Last edited by Leaffan; 02-14-2020 at 03:30 PM.
  #43  
Old 02-14-2020, 03:26 PM
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Originally Posted by iamthewalrus(:3= View Post
I'm a parent, and I think there's a lot of pearl clutching going on in society in general about this sort of thing. It's silly.

I mean, come on. Little kids get their diapers changed by lots of people. Kids being potty trained need an adult to wipe their butt for them for a while. Then after that you need to remind them to wipe their butts, and instruct them on how to do it. Don't be embarrassed about bodies. Just be matter of fact.

There's zero reason to be afraid of someone describing a bidet in simple straightforward language. We have one in our house, and if a kid asked about it, I'd say "It's called a bidet. It's to help clean your bottom after you poop." Like, they get it that butts have to be cleaned. We don't have to be such prudes.
Exactly.

I am a parent, and if for some reason I didn't trust you to tell the Sprout what a bidet is, I would definitely not trust you to babysit. (A babysitter better be able to talk about pooping. Either in case an accident happens (possible even at eight years), or to help prevent one).
  #44  
Old 02-14-2020, 05:18 PM
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Filmore, if you changed babysitters over this, how would you explain that to your kid? I can't imagine a way in which that would be a healthy conversation, but maybe you'll surprise me.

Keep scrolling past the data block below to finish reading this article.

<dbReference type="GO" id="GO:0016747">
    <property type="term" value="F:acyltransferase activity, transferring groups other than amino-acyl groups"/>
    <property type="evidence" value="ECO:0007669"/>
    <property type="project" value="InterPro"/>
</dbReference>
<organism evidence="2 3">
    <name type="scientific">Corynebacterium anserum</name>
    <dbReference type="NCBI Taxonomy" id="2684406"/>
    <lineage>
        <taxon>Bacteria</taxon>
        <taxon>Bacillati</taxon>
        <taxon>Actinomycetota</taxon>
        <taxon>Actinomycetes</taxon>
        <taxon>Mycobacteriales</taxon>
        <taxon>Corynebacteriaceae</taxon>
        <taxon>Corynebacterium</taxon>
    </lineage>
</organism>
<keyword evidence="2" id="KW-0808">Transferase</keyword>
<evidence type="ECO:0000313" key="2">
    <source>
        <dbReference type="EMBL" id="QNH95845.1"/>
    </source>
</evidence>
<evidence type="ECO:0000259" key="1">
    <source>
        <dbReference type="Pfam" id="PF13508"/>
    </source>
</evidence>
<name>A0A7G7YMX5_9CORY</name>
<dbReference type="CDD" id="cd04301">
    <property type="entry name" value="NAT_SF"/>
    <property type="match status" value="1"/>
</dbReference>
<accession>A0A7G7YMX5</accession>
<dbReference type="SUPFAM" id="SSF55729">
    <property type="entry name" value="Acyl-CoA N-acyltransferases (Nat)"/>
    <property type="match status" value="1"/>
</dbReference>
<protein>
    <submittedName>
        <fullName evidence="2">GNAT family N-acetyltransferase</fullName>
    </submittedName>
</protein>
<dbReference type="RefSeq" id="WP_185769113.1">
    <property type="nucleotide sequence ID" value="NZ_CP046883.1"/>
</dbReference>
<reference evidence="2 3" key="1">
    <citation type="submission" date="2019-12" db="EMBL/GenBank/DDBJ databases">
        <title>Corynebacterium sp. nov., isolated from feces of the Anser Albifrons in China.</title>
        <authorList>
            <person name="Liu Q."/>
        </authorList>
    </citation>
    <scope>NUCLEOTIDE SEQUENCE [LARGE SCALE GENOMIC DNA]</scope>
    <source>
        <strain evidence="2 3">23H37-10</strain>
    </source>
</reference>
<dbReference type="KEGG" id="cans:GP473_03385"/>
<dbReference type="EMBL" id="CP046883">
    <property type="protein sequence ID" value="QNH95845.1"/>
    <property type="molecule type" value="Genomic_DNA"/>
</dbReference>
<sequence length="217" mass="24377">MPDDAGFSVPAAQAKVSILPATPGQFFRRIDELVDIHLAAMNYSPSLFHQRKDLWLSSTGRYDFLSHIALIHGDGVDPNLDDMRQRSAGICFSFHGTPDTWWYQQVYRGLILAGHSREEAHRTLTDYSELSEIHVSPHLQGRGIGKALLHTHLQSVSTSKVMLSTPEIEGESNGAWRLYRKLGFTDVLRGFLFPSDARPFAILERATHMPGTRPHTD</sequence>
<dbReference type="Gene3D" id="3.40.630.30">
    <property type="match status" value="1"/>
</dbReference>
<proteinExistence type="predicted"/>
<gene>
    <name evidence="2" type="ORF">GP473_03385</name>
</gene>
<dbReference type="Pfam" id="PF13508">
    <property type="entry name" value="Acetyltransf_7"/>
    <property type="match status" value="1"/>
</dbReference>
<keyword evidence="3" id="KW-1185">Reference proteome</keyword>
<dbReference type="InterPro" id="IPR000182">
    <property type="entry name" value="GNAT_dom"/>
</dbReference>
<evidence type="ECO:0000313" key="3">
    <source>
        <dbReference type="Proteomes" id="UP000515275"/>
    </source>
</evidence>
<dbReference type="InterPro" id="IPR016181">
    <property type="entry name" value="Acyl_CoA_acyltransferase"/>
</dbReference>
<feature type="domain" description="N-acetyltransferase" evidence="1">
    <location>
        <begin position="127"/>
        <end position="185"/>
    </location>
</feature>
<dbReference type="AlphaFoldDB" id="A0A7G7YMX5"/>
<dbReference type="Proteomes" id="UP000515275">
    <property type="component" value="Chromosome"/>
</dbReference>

#45  
Old 02-14-2020, 05:25 PM
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Originally Posted by Roderick Femm View Post
OK, I'm not a parent, never have been, never will be. But when I read these two posts I feel very sad. Is the world such a threatening place for an 8-year-old girl that this attitude is appropriate? I hate to think so.
Ah, it's, um, not such a threatening place as suggested by filmore. I think he's just having a hard time distinguishing between a baby sitter and Rando, the washroom guy.
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Originally Posted by Quercus View Post
... if for some reason I didn't trust you to tell the Sprout what a bidet is, I would definitely not trust you to babysit.
This. FFS this is an eye-opening thread.
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  #46  
Old 02-14-2020, 06:20 PM
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I can't even figure out what is acceptable to filmore - he doesn't want anyone talking to kids about bodily functions other than him or his wife. I can understand that , to a point. But if "potential grooming behavior" includes the babysitter explaining that a bidet is used for cleaning up after using the toilet, then I expect filmore has gone far behind the point that is reasonable, and would object to a doctor asking questions about body functions or a teacher explaining menstruation when his daughter get her period unexpectedly young , before her mother has explained things to her. And if even saying " It's a bidet, ask your parents what it's used for" is too much, then I guess the only acceptable thing is for the babysitter not to have anything filmore's kid might ask about.